Code. It’s considered a “four-letter word” by some home inspectors, and the reason why we have building codes is often misunderstood. Code refers to the set of rules that specify the standards intended to (hopefully) guide the contractors who built the structure that you are now inspecting. The main purpose of codes is to provide construction guidelines that help to protect public health, safety and general welfare. Codes exist to help protect us from unscrupulous contractors looking to take shortcuts in the building process in order to maximize their profit margins.
Unfortunately, the extent to which home inspectors are responsible for inspecting code-related issues is quite a murky issue. During our continuing education (CE) classes, it seems that every time someone brings up the idea of code a “heated discussion” always ensues. There are always a handful of (typically older) home inspectors that immediately start to complain that “we are not responsible for code” inspections, and therefore shouldn’t have to learn anything about it. This always strikes me as amusing, as (almost) everything we do as home inspectors is, in one way or another, is based off code requirements.
Looking in the electric panel to see if the wire size matches the breaker size?
Chimney sticking out far enough past the roof?
Guess what: Code.
Proper handrails on that set of stairs?
You got it. Code again.
It’s ironic that most of the laws and standards across the country preclude code from our home inspection process. Don’t misunderstand me, as I am certainly not in favor of making home inspectors responsible for verifying code compliance. I just think that the more an inspector knows about code requirements, the better an inspector they will be. They will be able to do a more thorough inspection, provide a better product for their paying client and be better able to defend themselves against potential conflicts with contractors trying to discredit them as well as attorneys trying to get at their assets.
This article was precluded by a recent discussion that I had with another inspector about whether they should write a defect in their report. It was an older home, and the inspector was debating whether to include a particular electric panel defect in their report, as they thought that the problem was probably allowed by code at the time that the house was constructed. It was a benign issue, and the inspector (who is relatively new to the profession) was worried that having that information in the report would cause the client to freak out about the panel and demand that the entire panel be rewired by the seller.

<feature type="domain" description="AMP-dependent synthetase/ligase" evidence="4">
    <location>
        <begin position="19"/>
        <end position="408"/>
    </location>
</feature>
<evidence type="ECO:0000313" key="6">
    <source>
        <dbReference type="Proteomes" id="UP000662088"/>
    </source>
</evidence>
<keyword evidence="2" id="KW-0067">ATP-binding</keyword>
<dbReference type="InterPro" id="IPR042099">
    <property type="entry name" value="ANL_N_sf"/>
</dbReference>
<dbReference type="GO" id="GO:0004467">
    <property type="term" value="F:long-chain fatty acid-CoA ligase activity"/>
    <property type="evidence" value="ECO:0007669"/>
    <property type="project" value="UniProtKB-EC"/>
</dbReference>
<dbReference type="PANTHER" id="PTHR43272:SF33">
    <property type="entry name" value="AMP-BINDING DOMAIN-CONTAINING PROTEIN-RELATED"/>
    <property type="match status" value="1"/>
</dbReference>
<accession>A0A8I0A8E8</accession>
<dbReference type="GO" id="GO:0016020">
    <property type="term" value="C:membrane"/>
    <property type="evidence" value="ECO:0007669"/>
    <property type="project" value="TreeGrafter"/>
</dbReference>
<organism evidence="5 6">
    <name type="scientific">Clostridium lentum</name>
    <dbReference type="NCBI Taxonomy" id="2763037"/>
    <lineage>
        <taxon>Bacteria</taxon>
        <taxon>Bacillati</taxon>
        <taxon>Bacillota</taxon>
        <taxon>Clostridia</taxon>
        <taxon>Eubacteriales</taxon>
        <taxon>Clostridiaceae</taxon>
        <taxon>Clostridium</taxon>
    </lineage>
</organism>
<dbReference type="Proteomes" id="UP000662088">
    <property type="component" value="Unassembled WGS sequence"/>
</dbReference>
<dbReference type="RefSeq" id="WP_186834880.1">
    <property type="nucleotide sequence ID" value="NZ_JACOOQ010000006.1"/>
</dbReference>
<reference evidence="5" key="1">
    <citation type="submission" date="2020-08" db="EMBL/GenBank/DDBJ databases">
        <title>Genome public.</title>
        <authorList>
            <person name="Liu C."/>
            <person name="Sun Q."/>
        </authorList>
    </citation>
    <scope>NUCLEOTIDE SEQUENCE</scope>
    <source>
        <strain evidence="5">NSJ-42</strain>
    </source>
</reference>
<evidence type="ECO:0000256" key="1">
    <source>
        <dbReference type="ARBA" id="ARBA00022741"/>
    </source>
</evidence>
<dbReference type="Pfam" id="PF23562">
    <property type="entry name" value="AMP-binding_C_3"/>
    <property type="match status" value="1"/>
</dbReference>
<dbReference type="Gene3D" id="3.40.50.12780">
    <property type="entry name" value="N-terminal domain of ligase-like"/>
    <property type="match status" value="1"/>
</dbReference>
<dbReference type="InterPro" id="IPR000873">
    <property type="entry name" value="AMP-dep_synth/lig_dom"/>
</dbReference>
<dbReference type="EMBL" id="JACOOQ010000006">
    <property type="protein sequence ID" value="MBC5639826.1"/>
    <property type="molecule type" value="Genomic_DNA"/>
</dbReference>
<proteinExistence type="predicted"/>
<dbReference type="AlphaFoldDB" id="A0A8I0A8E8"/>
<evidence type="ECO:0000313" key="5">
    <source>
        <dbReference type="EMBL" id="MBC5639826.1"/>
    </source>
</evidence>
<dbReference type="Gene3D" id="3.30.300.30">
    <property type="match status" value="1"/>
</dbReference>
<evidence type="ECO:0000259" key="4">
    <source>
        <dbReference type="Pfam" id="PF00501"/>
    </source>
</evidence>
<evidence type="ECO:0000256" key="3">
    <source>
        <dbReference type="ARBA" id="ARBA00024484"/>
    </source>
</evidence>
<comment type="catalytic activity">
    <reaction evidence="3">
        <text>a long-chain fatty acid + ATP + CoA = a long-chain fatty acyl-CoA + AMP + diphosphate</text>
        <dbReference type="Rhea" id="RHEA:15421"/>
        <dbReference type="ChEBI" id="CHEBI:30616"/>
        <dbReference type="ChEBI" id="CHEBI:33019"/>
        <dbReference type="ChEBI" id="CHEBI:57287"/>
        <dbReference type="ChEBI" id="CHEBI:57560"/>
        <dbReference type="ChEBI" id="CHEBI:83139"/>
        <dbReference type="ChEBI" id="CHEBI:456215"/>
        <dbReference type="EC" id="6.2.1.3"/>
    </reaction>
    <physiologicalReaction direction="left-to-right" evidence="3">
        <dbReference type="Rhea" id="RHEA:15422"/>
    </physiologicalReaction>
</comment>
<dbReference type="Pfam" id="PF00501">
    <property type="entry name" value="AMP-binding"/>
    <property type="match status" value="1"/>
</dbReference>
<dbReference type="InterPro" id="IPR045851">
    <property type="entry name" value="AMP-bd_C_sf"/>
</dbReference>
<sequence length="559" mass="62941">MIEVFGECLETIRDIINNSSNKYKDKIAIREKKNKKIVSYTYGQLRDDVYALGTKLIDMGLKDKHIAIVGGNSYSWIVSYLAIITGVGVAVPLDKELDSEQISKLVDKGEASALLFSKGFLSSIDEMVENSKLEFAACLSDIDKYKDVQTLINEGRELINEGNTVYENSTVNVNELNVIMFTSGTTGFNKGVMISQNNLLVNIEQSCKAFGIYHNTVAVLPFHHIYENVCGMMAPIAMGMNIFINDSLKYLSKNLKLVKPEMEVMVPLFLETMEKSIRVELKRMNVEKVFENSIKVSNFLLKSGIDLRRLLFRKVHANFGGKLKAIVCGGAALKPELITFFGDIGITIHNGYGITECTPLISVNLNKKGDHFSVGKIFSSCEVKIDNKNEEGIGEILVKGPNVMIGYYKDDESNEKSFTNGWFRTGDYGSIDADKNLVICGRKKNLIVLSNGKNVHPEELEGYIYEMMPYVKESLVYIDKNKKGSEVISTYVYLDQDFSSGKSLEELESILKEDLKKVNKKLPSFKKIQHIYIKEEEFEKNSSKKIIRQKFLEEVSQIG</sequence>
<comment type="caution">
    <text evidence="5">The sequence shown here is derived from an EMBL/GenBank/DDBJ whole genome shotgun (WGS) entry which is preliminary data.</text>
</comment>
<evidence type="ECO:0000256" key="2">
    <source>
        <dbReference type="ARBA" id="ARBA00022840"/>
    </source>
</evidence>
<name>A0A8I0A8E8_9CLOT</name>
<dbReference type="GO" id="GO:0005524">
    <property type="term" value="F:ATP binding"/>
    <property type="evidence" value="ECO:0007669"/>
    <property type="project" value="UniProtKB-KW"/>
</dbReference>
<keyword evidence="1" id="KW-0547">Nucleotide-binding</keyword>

My advice was that he should always include any potential defects that he observes in his report. Whether or not those defects make it to the summary page are always something that must be a separate consideration. In this case, at issue was the fact that there were multiple neutral wires installed under a single screw in the electrical panel. While this is not correct according to the NEC, it is not a deficiency that I usually include in my summary page. This issue is (typically) easily remedied for a minimal monetary investment, and doesn’t pose an immediate health/safety concern, so it typically remains in the body of my report without a mention.
The inspector was worried about what to say if questioned about the defect. When I am posed such a question, I typically explain that I am there to discover deficiencies and report on them. I am not there to advise the client which repairs to ask for and which to put on the back-burner for later consideration. That’s what their real estate agent is there for. It’s simply my job to report on the defects that are visible at the time of the inspection.
As I typically provide a summary with my reports, it can be argued that I am assigning importance to the various defects that were uncovered during the inspection. However, I always include language with my summary page that clearly states that the items listed in the summary are simply items that I would consider to be important if I was purchasing the home. I advise my clients to thoroughly read the entire report and discuss the findings with their real estate professional, as everyone has their own ideas regarding what is most important when buying a home, and my priorities may not be the same as theirs.
Every inspector must decide for themselves how far to go in learning about the various codes and requirements involved in residential construction. Some will (attempt to) ignore code entirely, while some will take the extraordinary steps to become a certified code inspector. There is no right or wrong answer in this regard.
The fact is the more knowledge that you possess, the more you will benefit your business.
-You can provide a better product for your client.
-You will be in a better position to defend your report from lesser-educated people who want to disprove your findings.
-You will eventually attract a higher caliber of clientele.
-And you can charge a premium for your now more valuable services.
Seems like a no-brainer to me…
“If you think education is expensive, try ignorance.”-Robert Orben
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